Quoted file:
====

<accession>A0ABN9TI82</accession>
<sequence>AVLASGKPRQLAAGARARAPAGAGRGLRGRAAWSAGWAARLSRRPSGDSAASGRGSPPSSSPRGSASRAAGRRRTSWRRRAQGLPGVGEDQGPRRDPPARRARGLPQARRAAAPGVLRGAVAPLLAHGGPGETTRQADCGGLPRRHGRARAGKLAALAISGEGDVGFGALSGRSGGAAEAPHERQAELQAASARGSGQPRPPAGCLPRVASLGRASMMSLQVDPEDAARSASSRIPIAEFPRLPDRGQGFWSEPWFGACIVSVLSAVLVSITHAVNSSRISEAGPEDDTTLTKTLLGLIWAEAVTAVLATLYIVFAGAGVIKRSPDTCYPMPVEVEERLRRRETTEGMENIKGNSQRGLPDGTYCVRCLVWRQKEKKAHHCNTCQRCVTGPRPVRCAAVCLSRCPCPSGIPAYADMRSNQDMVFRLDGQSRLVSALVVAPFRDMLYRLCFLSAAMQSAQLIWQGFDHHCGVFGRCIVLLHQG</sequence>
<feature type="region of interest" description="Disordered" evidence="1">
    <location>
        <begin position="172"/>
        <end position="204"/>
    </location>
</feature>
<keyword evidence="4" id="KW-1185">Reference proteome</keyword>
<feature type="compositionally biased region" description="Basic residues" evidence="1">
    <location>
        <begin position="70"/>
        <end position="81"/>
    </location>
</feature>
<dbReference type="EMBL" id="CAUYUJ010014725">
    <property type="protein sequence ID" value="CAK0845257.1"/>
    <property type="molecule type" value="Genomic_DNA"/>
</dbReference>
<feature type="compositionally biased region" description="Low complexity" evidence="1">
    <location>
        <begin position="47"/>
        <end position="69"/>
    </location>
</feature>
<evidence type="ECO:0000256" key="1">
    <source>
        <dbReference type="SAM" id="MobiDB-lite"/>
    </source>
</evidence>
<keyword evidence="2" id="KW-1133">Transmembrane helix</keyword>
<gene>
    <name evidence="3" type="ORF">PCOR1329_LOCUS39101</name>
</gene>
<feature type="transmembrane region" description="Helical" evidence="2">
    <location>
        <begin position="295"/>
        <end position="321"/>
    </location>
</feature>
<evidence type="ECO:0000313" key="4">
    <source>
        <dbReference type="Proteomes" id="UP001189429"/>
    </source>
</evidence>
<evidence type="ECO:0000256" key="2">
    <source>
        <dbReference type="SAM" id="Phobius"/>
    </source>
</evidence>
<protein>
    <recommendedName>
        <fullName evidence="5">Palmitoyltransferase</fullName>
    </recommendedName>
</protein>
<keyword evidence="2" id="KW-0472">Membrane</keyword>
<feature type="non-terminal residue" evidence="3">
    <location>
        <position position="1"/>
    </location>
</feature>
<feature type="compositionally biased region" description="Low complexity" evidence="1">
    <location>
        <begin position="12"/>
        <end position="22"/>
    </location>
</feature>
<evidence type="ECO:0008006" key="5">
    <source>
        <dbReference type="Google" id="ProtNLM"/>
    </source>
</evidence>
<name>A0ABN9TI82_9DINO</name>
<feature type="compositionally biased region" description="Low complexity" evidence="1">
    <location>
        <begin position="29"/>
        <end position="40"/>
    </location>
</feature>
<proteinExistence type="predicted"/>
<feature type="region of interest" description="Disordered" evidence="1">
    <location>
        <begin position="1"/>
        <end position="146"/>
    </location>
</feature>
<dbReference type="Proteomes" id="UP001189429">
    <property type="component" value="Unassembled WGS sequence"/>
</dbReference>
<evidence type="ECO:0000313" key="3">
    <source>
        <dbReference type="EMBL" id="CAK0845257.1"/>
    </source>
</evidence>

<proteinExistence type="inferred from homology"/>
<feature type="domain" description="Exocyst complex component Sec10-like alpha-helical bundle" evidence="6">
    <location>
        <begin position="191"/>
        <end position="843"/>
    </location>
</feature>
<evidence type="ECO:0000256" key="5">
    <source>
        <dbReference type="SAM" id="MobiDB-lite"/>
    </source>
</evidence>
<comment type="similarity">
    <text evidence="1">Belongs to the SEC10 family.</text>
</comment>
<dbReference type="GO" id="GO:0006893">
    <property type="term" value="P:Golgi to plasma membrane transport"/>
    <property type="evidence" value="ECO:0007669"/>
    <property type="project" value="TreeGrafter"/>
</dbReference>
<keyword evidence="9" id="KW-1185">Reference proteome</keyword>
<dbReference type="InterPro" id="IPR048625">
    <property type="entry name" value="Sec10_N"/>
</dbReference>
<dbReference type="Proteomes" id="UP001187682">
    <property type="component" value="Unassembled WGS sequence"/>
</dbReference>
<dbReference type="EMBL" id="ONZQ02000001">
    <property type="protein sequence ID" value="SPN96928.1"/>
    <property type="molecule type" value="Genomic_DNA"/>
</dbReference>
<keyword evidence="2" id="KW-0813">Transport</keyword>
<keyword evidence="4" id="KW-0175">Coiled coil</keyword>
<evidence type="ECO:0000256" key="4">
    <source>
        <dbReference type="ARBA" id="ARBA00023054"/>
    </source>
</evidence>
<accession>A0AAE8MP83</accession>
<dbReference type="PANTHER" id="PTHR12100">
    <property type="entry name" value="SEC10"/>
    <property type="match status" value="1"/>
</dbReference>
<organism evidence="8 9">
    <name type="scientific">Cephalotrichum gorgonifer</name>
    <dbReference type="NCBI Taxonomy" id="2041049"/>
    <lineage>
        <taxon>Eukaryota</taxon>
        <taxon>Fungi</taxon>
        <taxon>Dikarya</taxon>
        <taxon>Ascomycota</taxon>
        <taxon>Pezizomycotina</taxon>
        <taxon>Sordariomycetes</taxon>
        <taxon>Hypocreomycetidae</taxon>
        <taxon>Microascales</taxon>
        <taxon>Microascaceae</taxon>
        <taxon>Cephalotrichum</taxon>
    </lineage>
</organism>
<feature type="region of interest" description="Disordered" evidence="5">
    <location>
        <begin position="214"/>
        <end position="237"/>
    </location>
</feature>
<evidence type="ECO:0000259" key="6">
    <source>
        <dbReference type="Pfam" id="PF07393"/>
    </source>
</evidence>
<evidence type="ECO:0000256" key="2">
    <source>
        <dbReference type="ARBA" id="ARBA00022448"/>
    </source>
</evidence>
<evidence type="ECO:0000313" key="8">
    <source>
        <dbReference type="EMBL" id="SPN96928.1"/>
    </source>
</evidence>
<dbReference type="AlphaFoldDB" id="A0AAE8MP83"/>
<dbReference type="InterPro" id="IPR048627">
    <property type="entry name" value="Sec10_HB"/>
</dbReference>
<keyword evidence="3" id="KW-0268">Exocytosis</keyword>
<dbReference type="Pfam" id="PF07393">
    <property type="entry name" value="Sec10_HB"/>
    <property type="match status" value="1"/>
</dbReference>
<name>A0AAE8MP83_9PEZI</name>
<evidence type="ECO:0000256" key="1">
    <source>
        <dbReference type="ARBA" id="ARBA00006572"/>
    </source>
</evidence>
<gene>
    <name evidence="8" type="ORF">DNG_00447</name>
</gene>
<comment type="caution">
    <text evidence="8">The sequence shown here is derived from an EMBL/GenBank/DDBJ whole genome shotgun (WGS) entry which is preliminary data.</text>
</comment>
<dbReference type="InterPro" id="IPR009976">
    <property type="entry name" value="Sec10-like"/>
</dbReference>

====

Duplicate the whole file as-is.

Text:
<accession>A0ABN9TI82</accession>
<sequence>AVLASGKPRQLAAGARARAPAGAGRGLRGRAAWSAGWAARLSRRPSGDSAASGRGSPPSSSPRGSASRAAGRRRTSWRRRAQGLPGVGEDQGPRRDPPARRARGLPQARRAAAPGVLRGAVAPLLAHGGPGETTRQADCGGLPRRHGRARAGKLAALAISGEGDVGFGALSGRSGGAAEAPHERQAELQAASARGSGQPRPPAGCLPRVASLGRASMMSLQVDPEDAARSASSRIPIAEFPRLPDRGQGFWSEPWFGACIVSVLSAVLVSITHAVNSSRISEAGPEDDTTLTKTLLGLIWAEAVTAVLATLYIVFAGAGVIKRSPDTCYPMPVEVEERLRRRETTEGMENIKGNSQRGLPDGTYCVRCLVWRQKEKKAHHCNTCQRCVTGPRPVRCAAVCLSRCPCPSGIPAYADMRSNQDMVFRLDGQSRLVSALVVAPFRDMLYRLCFLSAAMQSAQLIWQGFDHHCGVFGRCIVLLHQG</sequence>
<feature type="region of interest" description="Disordered" evidence="1">
    <location>
        <begin position="172"/>
        <end position="204"/>
    </location>
</feature>
<keyword evidence="4" id="KW-1185">Reference proteome</keyword>
<feature type="compositionally biased region" description="Basic residues" evidence="1">
    <location>
        <begin position="70"/>
        <end position="81"/>
    </location>
</feature>
<dbReference type="EMBL" id="CAUYUJ010014725">
    <property type="protein sequence ID" value="CAK0845257.1"/>
    <property type="molecule type" value="Genomic_DNA"/>
</dbReference>
<feature type="compositionally biased region" description="Low complexity" evidence="1">
    <location>
        <begin position="47"/>
        <end position="69"/>
    </location>
</feature>
<evidence type="ECO:0000256" key="1">
    <source>
        <dbReference type="SAM" id="MobiDB-lite"/>
    </source>
</evidence>
<keyword evidence="2" id="KW-1133">Transmembrane helix</keyword>
<gene>
    <name evidence="3" type="ORF">PCOR1329_LOCUS39101</name>
</gene>
<feature type="transmembrane region" description="Helical" evidence="2">
    <location>
        <begin position="295"/>
        <end position="321"/>
    </location>
</feature>
<evidence type="ECO:0000313" key="4">
    <source>
        <dbReference type="Proteomes" id="UP001189429"/>
    </source>
</evidence>
<evidence type="ECO:0000256" key="2">
    <source>
        <dbReference type="SAM" id="Phobius"/>
    </source>
</evidence>
<protein>
    <recommendedName>
        <fullName evidence="5">Palmitoyltransferase</fullName>
    </recommendedName>
</protein>
<keyword evidence="2" id="KW-0472">Membrane</keyword>
<feature type="non-terminal residue" evidence="3">
    <location>
        <position position="1"/>
    </location>
</feature>
<feature type="compositionally biased region" description="Low complexity" evidence="1">
    <location>
        <begin position="12"/>
        <end position="22"/>
    </location>
</feature>
<evidence type="ECO:0008006" key="5">
    <source>
        <dbReference type="Google" id="ProtNLM"/>
    </source>
</evidence>
<name>A0ABN9TI82_9DINO</name>
<feature type="compositionally biased region" description="Low complexity" evidence="1">
    <location>
        <begin position="29"/>
        <end position="40"/>
    </location>
</feature>
<proteinExistence type="predicted"/>
<feature type="region of interest" description="Disordered" evidence="1">
    <location>
        <begin position="1"/>
        <end position="146"/>
    </location>
</feature>
<dbReference type="Proteomes" id="UP001189429">
    <property type="component" value="Unassembled WGS sequence"/>
</dbReference>
<evidence type="ECO:0000313" key="3">
    <source>
        <dbReference type="EMBL" id="CAK0845257.1"/>
    </source>
</evidence>

<proteinExistence type="inferred from homology"/>
<feature type="domain" description="Exocyst complex component Sec10-like alpha-helical bundle" evidence="6">
    <location>
        <begin position="191"/>
        <end position="843"/>
    </location>
</feature>
<evidence type="ECO:0000256" key="5">
    <source>
        <dbReference type="SAM" id="MobiDB-lite"/>
    </source>
</evidence>
<comment type="similarity">
    <text evidence="1">Belongs to the SEC10 family.</text>
</comment>
<dbReference type="GO" id="GO:0006893">
    <property type="term" value="P:Golgi to plasma membrane transport"/>
    <property type="evidence" value="ECO:0007669"/>
    <property type="project" value="TreeGrafter"/>
</dbReference>
<keyword evidence="9" id="KW-1185">Reference proteome</keyword>
<dbReference type="InterPro" id="IPR048625">
    <property type="entry name" value="Sec10_N"/>
</dbReference>
<dbReference type="Proteomes" id="UP001187682">
    <property type="component" value="Unassembled WGS sequence"/>
</dbReference>
<dbReference type="EMBL" id="ONZQ02000001">
    <property type="protein sequence ID" value="SPN96928.1"/>
    <property type="molecule type" value="Genomic_DNA"/>
</dbReference>
<keyword evidence="2" id="KW-0813">Transport</keyword>
<keyword evidence="4" id="KW-0175">Coiled coil</keyword>
<evidence type="ECO:0000256" key="4">
    <source>
        <dbReference type="ARBA" id="ARBA00023054"/>
    </source>
</evidence>
<accession>A0AAE8MP83</accession>
<dbReference type="PANTHER" id="PTHR12100">
    <property type="entry name" value="SEC10"/>
    <property type="match status" value="1"/>
</dbReference>
<organism evidence="8 9">
    <name type="scientific">Cephalotrichum gorgonifer</name>
    <dbReference type="NCBI Taxonomy" id="2041049"/>
    <lineage>
        <taxon>Eukaryota</taxon>
        <taxon>Fungi</taxon>
        <taxon>Dikarya</taxon>
        <taxon>Ascomycota</taxon>
        <taxon>Pezizomycotina</taxon>
        <taxon>Sordariomycetes</taxon>
        <taxon>Hypocreomycetidae</taxon>
        <taxon>Microascales</taxon>
        <taxon>Microascaceae</taxon>
        <taxon>Cephalotrichum</taxon>
    </lineage>
</organism>
<feature type="region of interest" description="Disordered" evidence="5">
    <location>
        <begin position="214"/>
        <end position="237"/>
    </location>
</feature>
<evidence type="ECO:0000259" key="6">
    <source>
        <dbReference type="Pfam" id="PF07393"/>
    </source>
</evidence>
<evidence type="ECO:0000256" key="2">
    <source>
        <dbReference type="ARBA" id="ARBA00022448"/>
    </source>
</evidence>
<evidence type="ECO:0000313" key="8">
    <source>
        <dbReference type="EMBL" id="SPN96928.1"/>
    </source>
</evidence>
<dbReference type="AlphaFoldDB" id="A0AAE8MP83"/>
<dbReference type="InterPro" id="IPR048627">
    <property type="entry name" value="Sec10_HB"/>
</dbReference>
<keyword evidence="3" id="KW-0268">Exocytosis</keyword>
<dbReference type="Pfam" id="PF07393">
    <property type="entry name" value="Sec10_HB"/>
    <property type="match status" value="1"/>
</dbReference>
<name>A0AAE8MP83_9PEZI</name>
<evidence type="ECO:0000256" key="1">
    <source>
        <dbReference type="ARBA" id="ARBA00006572"/>
    </source>
</evidence>
<gene>
    <name evidence="8" type="ORF">DNG_00447</name>
</gene>
<comment type="caution">
    <text evidence="8">The sequence shown here is derived from an EMBL/GenBank/DDBJ whole genome shotgun (WGS) entry which is preliminary data.</text>
</comment>
<dbReference type="InterPro" id="IPR009976">
    <property type="entry name" value="Sec10-like"/>
</dbReference>